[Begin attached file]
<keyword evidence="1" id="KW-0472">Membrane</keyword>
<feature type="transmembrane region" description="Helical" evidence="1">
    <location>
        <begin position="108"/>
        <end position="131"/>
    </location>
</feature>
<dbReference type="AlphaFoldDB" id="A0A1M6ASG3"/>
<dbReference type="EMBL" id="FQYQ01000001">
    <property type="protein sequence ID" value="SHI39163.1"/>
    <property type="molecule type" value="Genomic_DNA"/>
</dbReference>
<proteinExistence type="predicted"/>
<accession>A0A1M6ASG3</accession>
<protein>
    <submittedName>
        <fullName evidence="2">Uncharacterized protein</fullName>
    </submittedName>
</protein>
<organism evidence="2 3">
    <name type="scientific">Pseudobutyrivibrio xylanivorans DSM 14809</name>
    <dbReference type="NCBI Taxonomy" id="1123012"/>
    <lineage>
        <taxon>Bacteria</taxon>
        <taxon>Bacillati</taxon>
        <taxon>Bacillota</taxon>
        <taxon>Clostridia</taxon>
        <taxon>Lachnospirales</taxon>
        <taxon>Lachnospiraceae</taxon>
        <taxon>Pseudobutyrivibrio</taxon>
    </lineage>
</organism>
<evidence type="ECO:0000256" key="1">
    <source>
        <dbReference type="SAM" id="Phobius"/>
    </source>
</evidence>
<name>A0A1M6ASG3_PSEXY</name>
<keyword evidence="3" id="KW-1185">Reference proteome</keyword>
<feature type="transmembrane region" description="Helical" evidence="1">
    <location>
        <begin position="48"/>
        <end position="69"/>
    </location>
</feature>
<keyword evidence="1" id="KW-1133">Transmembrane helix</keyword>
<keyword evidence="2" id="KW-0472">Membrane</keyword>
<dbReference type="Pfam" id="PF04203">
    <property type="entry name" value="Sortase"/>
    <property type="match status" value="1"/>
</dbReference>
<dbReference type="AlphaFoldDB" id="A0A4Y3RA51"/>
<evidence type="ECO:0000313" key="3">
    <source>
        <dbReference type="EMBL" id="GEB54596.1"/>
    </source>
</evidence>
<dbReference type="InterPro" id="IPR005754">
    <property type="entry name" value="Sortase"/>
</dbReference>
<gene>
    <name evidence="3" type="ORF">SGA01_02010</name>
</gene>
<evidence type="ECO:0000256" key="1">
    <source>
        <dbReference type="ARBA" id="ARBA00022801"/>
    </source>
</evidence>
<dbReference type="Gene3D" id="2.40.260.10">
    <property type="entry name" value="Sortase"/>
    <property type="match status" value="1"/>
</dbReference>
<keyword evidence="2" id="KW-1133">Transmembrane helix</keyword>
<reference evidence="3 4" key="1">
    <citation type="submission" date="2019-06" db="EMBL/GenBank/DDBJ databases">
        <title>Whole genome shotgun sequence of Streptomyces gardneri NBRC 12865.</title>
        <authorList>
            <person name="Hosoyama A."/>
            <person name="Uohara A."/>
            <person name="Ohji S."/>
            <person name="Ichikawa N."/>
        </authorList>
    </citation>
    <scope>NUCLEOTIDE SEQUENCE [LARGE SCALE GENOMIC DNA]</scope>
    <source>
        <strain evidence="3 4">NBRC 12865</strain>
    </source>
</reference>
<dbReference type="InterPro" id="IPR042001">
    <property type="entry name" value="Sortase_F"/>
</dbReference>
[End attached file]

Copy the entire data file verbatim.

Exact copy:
<keyword evidence="1" id="KW-0472">Membrane</keyword>
<feature type="transmembrane region" description="Helical" evidence="1">
    <location>
        <begin position="108"/>
        <end position="131"/>
    </location>
</feature>
<dbReference type="AlphaFoldDB" id="A0A1M6ASG3"/>
<dbReference type="EMBL" id="FQYQ01000001">
    <property type="protein sequence ID" value="SHI39163.1"/>
    <property type="molecule type" value="Genomic_DNA"/>
</dbReference>
<proteinExistence type="predicted"/>
<accession>A0A1M6ASG3</accession>
<protein>
    <submittedName>
        <fullName evidence="2">Uncharacterized protein</fullName>
    </submittedName>
</protein>
<organism evidence="2 3">
    <name type="scientific">Pseudobutyrivibrio xylanivorans DSM 14809</name>
    <dbReference type="NCBI Taxonomy" id="1123012"/>
    <lineage>
        <taxon>Bacteria</taxon>
        <taxon>Bacillati</taxon>
        <taxon>Bacillota</taxon>
        <taxon>Clostridia</taxon>
        <taxon>Lachnospirales</taxon>
        <taxon>Lachnospiraceae</taxon>
        <taxon>Pseudobutyrivibrio</taxon>
    </lineage>
</organism>
<evidence type="ECO:0000256" key="1">
    <source>
        <dbReference type="SAM" id="Phobius"/>
    </source>
</evidence>
<name>A0A1M6ASG3_PSEXY</name>
<keyword evidence="3" id="KW-1185">Reference proteome</keyword>
<feature type="transmembrane region" description="Helical" evidence="1">
    <location>
        <begin position="48"/>
        <end position="69"/>
    </location>
</feature>
<keyword evidence="1" id="KW-1133">Transmembrane helix</keyword>
<keyword evidence="2" id="KW-0472">Membrane</keyword>
<dbReference type="Pfam" id="PF04203">
    <property type="entry name" value="Sortase"/>
    <property type="match status" value="1"/>
</dbReference>
<dbReference type="AlphaFoldDB" id="A0A4Y3RA51"/>
<evidence type="ECO:0000313" key="3">
    <source>
        <dbReference type="EMBL" id="GEB54596.1"/>
    </source>
</evidence>
<dbReference type="InterPro" id="IPR005754">
    <property type="entry name" value="Sortase"/>
</dbReference>
<gene>
    <name evidence="3" type="ORF">SGA01_02010</name>
</gene>
<evidence type="ECO:0000256" key="1">
    <source>
        <dbReference type="ARBA" id="ARBA00022801"/>
    </source>
</evidence>
<dbReference type="Gene3D" id="2.40.260.10">
    <property type="entry name" value="Sortase"/>
    <property type="match status" value="1"/>
</dbReference>
<keyword evidence="2" id="KW-1133">Transmembrane helix</keyword>
<reference evidence="3 4" key="1">
    <citation type="submission" date="2019-06" db="EMBL/GenBank/DDBJ databases">
        <title>Whole genome shotgun sequence of Streptomyces gardneri NBRC 12865.</title>
        <authorList>
            <person name="Hosoyama A."/>
            <person name="Uohara A."/>
            <person name="Ohji S."/>
            <person name="Ichikawa N."/>
        </authorList>
    </citation>
    <scope>NUCLEOTIDE SEQUENCE [LARGE SCALE GENOMIC DNA]</scope>
    <source>
        <strain evidence="3 4">NBRC 12865</strain>
    </source>
</reference>
<dbReference type="InterPro" id="IPR042001">
    <property type="entry name" value="Sortase_F"/>
</dbReference>